\section{Symmetry breaking}
In [6,9,11] it was shown the symmetry breaking of the solution
to problem (1.2) in case $\alpha=\beta$. Now, we examine an
example to discuss the case $\alpha\not=\beta$.
Recall that if $\Omega$ is a ball then the
maximum of (1.2) is reached when $D$ and $G$ are balls concentric
with $\Omega$ [8]. Let $B_1$ and $B_2$ be open unit balls in
$\mathbb R^2$ centered at $(-2,0)$ and $(2,0)$ respectively, and
let $\Omega=B_1\cup B_2$.
Let $D=D_1\cup D_2$ with $D_1$ a ball concentric with $B_1$ and radius
$R$, and $D_2$ a ball concentric with $B_2$ and radius $S$. Similarly, let
$G=G_1\cup G_2$ with $G_1$ a ball concentric with $B_1$ and radius $T$,
and $G_2$ a ball concentric with $B_2$ and radius $Q$. We have
$|\Omega|=2\pi$, $|D|=\pi(R^2+S^2)$ and $|G|=\pi(T^2+Q^2)$.
Assume
$$R^2+S^2=b,\quad T^2+Q^2=a,\quad b\le a\le 2.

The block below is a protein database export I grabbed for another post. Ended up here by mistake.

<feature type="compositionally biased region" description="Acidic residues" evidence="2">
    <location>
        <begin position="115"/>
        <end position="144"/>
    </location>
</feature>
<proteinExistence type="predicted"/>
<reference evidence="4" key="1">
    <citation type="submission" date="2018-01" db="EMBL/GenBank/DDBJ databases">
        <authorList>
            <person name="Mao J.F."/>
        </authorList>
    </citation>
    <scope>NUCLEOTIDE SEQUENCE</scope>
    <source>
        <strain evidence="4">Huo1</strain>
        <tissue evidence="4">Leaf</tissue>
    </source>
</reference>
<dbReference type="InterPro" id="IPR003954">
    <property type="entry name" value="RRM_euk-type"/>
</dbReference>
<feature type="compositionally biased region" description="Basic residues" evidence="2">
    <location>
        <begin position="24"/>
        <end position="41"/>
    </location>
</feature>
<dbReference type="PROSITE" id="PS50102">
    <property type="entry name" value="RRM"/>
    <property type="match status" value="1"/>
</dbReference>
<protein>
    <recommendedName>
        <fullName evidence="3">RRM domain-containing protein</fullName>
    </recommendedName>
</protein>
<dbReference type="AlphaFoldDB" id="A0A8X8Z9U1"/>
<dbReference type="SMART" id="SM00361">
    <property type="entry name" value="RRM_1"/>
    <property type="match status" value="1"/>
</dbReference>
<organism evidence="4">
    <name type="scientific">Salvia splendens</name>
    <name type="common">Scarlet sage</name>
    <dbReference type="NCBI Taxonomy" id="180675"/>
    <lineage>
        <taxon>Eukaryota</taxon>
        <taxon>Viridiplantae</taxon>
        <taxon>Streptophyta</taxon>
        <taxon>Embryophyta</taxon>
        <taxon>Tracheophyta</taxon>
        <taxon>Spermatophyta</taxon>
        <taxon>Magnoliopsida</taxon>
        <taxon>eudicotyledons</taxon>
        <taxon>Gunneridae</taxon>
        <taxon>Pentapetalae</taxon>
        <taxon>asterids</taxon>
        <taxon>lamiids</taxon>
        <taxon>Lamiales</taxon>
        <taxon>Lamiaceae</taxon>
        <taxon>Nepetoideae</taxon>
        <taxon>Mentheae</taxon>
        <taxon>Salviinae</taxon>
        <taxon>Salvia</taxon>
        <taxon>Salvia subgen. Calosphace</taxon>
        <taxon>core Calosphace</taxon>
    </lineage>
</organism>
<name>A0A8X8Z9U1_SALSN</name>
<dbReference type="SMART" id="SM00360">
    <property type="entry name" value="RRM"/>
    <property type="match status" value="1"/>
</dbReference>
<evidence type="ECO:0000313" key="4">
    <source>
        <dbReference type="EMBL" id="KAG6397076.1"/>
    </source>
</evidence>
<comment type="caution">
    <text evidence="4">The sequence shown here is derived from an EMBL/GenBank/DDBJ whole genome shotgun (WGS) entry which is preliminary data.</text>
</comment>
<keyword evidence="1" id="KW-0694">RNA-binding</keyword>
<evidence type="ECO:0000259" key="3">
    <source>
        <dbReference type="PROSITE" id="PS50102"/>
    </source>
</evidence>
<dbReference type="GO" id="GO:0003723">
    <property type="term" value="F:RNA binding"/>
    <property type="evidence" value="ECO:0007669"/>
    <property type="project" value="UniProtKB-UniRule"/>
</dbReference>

$$
We study the problem
$$\max_{|D|=\pi b,\; |G|=\pi a}\int_G u_Ddx \eqno(3.1)
$$
with $b/2\le R^2\le \min[1,b]$ and $a/2\le T^2\le \min[1,a]$.
Since $b\le a$, by Theorem 2.1, the maximum in (3.1) is attained
when $D\subset G$. Therefore, we may suppose $R\le T$. If $u=u_D$ is
the corresponding solution to problem (1.1) we find
$$u(r)=\begin{cases}
\frac{R^2}{4}-\frac{r^2}{4}-\frac{R^2}{2}\log R & 0\le r0:\hbox{\rm d($x$)}\mu\},\quad\Sigma_h(\mu)
=\Sigma(\mu)\cap\{x\in\Omega: \hbox{\rm d($x$)}0$ in $\Omega$, we have $w(x)\le 0$ on
$\partial\Sigma(\mu)$ with $w(x)< 0$ at some point of the boundary of
each connected component. We conclude